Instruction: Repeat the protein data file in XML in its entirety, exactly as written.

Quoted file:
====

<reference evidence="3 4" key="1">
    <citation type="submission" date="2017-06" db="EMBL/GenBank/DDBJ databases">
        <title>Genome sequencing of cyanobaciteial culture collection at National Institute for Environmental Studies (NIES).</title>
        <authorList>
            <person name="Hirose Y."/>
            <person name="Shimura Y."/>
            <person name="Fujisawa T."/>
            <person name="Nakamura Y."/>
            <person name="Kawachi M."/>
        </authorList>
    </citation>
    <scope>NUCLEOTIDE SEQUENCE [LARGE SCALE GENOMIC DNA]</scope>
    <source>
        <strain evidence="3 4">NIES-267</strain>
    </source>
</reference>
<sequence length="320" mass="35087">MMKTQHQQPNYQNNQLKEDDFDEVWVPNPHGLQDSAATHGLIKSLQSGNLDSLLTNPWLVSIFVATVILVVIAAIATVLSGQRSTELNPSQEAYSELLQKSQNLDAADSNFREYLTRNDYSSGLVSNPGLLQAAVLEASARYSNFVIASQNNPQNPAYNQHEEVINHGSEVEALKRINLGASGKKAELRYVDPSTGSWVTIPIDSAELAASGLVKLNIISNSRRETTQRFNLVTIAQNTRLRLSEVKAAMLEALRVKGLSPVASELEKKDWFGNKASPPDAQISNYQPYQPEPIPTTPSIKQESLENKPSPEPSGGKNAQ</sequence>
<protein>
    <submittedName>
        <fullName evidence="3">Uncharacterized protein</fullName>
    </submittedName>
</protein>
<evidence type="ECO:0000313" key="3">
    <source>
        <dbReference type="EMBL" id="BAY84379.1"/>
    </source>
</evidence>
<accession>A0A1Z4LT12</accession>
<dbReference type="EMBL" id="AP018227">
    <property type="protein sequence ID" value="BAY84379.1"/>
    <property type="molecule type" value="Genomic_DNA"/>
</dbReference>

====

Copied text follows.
<reference evidence="3 4" key="1">
    <citation type="submission" date="2017-06" db="EMBL/GenBank/DDBJ databases">
        <title>Genome sequencing of cyanobaciteial culture collection at National Institute for Environmental Studies (NIES).</title>
        <authorList>
            <person name="Hirose Y."/>
            <person name="Shimura Y."/>
            <person name="Fujisawa T."/>
            <person name="Nakamura Y."/>
            <person name="Kawachi M."/>
        </authorList>
    </citation>
    <scope>NUCLEOTIDE SEQUENCE [LARGE SCALE GENOMIC DNA]</scope>
    <source>
        <strain evidence="3 4">NIES-267</strain>
    </source>
</reference>
<sequence length="320" mass="35087">MMKTQHQQPNYQNNQLKEDDFDEVWVPNPHGLQDSAATHGLIKSLQSGNLDSLLTNPWLVSIFVATVILVVIAAIATVLSGQRSTELNPSQEAYSELLQKSQNLDAADSNFREYLTRNDYSSGLVSNPGLLQAAVLEASARYSNFVIASQNNPQNPAYNQHEEVINHGSEVEALKRINLGASGKKAELRYVDPSTGSWVTIPIDSAELAASGLVKLNIISNSRRETTQRFNLVTIAQNTRLRLSEVKAAMLEALRVKGLSPVASELEKKDWFGNKASPPDAQISNYQPYQPEPIPTTPSIKQESLENKPSPEPSGGKNAQ</sequence>
<protein>
    <submittedName>
        <fullName evidence="3">Uncharacterized protein</fullName>
    </submittedName>
</protein>
<evidence type="ECO:0000313" key="3">
    <source>
        <dbReference type="EMBL" id="BAY84379.1"/>
    </source>
</evidence>
<accession>A0A1Z4LT12</accession>
<dbReference type="EMBL" id="AP018227">
    <property type="protein sequence ID" value="BAY84379.1"/>
    <property type="molecule type" value="Genomic_DNA"/>
</dbReference>